Revenues in the UK wine and spirits trade are bouyant despite 11 September and recession.

According to the Wine and Spirit Association, a leading UK trade body, 70% of off-trade members surveyed reported a rise in profits in the period between September 11 (the date of the terrorist attacks on the World Trade Center in New York) and early December. Eight per cent showed a fall in sales, with the remainder showing no change from last year.

In the on-trade (bars, hotels and restaurants), nearly two-thirds showed a rise. In the immediate aftrermath of the attacks, the WSA reports, numbers of customers dropped, especially in Central London. Now, while foreign trade is still severely affected, the survey found that UK residents – staying at home rather than holidaying abroad – were keeping tables full.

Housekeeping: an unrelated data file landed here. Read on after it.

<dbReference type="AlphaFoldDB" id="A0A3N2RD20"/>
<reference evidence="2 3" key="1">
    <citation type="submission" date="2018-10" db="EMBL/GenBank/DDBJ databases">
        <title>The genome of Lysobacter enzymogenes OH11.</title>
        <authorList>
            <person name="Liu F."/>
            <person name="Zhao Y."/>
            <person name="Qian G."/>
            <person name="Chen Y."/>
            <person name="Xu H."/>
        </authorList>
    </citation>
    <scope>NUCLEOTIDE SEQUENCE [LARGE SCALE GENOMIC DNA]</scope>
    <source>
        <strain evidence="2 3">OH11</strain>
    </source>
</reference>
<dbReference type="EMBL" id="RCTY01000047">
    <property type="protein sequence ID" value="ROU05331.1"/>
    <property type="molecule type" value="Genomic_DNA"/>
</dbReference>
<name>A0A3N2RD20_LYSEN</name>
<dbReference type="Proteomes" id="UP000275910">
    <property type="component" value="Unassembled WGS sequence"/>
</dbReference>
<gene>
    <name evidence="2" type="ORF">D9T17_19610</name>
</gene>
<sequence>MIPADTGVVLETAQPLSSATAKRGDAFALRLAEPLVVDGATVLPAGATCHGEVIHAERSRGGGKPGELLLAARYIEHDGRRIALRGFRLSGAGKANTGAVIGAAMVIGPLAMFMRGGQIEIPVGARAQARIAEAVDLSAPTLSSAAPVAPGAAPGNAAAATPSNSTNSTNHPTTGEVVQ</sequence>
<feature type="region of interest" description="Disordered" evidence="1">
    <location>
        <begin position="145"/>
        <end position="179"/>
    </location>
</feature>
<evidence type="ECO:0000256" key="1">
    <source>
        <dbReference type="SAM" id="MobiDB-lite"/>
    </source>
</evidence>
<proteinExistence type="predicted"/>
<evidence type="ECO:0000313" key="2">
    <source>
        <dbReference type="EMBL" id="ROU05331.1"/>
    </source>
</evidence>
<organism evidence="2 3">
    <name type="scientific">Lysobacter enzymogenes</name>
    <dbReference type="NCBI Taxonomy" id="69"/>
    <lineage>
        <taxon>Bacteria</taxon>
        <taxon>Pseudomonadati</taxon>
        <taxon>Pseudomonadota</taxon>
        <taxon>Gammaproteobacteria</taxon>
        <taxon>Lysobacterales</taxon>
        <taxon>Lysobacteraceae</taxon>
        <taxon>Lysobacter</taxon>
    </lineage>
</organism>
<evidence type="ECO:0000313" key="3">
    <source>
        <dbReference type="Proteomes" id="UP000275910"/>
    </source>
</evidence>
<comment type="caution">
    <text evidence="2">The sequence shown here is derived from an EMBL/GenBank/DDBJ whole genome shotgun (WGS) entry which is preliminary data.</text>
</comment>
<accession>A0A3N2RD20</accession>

In total, 67% of respondents reported business was ‘much better, up by 10% or more’ or ‘better, up by 2-20%’ compared with the same period last year.

Twenty-one companies were surveyed. Director Quentin Rappaport said, ‘While it was not a large sample, the members comprise some of the most sizeable within the trade and as such provide a unique window on the economic issues facing the industry.’

Respondents to the survey remain anonymous. The WSA has around 100 members including such well-known names as John Armit Wines, Yapp Brothers, Allied Domecq, Lay and Wheeler, Averys, Balls Brothers, Louis Latour and others.

Written by Adam Lechmere 2 January 2002